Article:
To investigate whether a number of alternative treatments, delivered pragmatically by non-specialist staff could improve survival and quality of life for children with sickle cell disease living in resource-poor environments within Sub-Saharan Africa.
Rationale and Abstract
Sickle cell disease is a common but neglected genetic disease that has its greatest burden in sub-Saharan Africa. Without early diagnosis and appropriate treatment, aimed primarily at preventing the common causes of ill-health and death (which include bacterial diseases and malaria) the disease is associated with high mortality during childhood. Although implementation of early life screening and the prevention of infections with vaccines, penicillin and drugs for malaria, can lead to greatly improved survival, other complications of sickle cell disease can still lead to a reduced quality of life.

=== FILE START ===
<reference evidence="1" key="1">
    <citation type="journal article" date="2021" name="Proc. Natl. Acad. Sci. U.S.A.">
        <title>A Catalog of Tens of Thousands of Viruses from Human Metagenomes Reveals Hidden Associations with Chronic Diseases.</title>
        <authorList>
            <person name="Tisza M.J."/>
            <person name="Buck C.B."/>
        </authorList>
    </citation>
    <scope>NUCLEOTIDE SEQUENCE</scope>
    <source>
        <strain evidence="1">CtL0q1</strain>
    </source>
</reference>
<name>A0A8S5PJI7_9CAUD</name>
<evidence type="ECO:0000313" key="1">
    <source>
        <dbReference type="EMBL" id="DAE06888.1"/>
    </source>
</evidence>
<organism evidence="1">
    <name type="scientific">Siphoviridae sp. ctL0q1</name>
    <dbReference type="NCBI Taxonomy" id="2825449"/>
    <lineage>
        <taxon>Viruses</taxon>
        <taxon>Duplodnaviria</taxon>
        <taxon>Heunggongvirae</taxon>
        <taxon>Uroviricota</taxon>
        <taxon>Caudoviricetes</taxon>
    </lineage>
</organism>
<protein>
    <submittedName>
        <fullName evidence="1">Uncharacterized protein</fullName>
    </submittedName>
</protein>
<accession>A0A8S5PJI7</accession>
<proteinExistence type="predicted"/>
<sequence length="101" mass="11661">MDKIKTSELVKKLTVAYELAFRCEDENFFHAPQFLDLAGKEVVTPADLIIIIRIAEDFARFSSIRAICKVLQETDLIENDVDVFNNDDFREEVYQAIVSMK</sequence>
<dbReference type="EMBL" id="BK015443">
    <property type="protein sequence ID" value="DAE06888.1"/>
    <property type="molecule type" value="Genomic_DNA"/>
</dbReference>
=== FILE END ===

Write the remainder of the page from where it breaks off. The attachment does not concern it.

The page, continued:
Participants will be randomly allocated to receive one of three different treatments and will be followed up over a maximum of 48 months. The first randomisation will be to hydroxyurea, prescribed pragmatically through a weight-band based dosing strategy aimed at delivering 25 +/-5mg/kg/day, with clinically based monitoring only, versus placebo control. The second and third randomisations will be to standard of care prophylaxis for malaria using suphadoxine-pyramethamine given monthly or alternative prophylaxis with dihydroartemisinin-piperoquine given weekly and standard of care prophylaxis for bacterial infections with penicillin V given twice daily until the age of 5years or alternative prophylaxis with cotrimoxazole given once daily throughout childhood.
- Study design: 2x2x2 factorial multi-centre randomised partially placebo-controlled trial
- Primary study design: Interventional
- Secondary study design: Randomised controlled trial
- Trial setting: Hospitals
- Trial type: Prevention
International Standard Randomised Controlled Trial Number: ISRCTN15724013